Rewriting History: American Indians, Europeans, and an Oak Tree (Loudness in the Library Year Three, Part 3)

Bank Street College Center for Children's Literature

I did a double-take when I cracked open As An Oak Tree Grows*, a 2014 book that inaccurately reflects the history of European and Native American interactions.  In the story, which traces the life of an oak tree (planted as an acorn by a young Native boy), the Native character simply disappears as the Europeans move in.  Bank Street students, who participate in extensive curricula on unlearning Native stereotypes, immediately recognized this as problematic, because it erases the conflicts and violence that arose when Native people fought to defend their homes and land from colonial invasion.  As one student noted,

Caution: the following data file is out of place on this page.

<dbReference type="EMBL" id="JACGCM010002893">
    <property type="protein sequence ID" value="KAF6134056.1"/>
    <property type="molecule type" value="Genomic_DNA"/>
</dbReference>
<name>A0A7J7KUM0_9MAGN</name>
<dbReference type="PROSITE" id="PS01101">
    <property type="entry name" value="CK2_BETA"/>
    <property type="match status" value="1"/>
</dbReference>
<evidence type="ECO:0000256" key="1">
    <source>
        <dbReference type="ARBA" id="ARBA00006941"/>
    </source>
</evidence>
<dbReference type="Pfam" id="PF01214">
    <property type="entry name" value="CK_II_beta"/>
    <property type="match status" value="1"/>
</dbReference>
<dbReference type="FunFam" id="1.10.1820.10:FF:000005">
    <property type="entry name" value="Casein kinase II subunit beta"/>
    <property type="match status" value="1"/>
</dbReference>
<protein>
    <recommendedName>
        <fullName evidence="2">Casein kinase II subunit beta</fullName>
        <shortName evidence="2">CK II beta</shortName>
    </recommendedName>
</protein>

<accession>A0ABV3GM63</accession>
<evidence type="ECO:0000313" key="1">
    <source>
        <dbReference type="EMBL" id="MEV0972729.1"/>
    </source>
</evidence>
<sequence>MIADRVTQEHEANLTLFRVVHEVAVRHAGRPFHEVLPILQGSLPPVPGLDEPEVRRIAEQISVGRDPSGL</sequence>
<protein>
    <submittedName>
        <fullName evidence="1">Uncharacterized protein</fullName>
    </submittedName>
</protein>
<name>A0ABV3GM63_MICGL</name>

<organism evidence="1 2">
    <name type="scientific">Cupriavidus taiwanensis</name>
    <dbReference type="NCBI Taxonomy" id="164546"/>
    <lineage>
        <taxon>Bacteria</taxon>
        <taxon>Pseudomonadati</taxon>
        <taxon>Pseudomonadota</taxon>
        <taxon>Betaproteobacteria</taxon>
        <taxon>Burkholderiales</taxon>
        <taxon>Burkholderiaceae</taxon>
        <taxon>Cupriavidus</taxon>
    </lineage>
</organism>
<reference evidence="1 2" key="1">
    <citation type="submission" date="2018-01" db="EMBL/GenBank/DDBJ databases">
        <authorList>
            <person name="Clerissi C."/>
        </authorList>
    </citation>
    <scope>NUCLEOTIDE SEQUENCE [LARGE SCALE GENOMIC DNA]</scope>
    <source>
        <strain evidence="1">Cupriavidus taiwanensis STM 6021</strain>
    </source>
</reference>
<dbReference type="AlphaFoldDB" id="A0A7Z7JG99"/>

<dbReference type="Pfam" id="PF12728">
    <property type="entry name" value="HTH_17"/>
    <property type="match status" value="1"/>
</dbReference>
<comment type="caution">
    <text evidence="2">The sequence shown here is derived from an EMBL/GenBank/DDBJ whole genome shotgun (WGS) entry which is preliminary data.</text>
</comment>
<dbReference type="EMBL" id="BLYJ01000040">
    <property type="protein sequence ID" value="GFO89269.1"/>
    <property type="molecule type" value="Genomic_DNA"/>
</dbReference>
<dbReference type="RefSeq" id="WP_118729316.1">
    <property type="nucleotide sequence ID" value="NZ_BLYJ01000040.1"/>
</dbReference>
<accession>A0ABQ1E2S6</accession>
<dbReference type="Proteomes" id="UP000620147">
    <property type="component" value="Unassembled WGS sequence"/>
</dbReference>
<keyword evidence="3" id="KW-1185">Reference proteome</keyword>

“Because it’s a children’s book, they wanted to make it ‘nicer.’ ”

Working together, teachers and kids identified three primary areas of concern with As An Oak Tree Grows:

  1. The pictures show a lot of empty land, as if it was uninhabited; one wigwam appears in the first…

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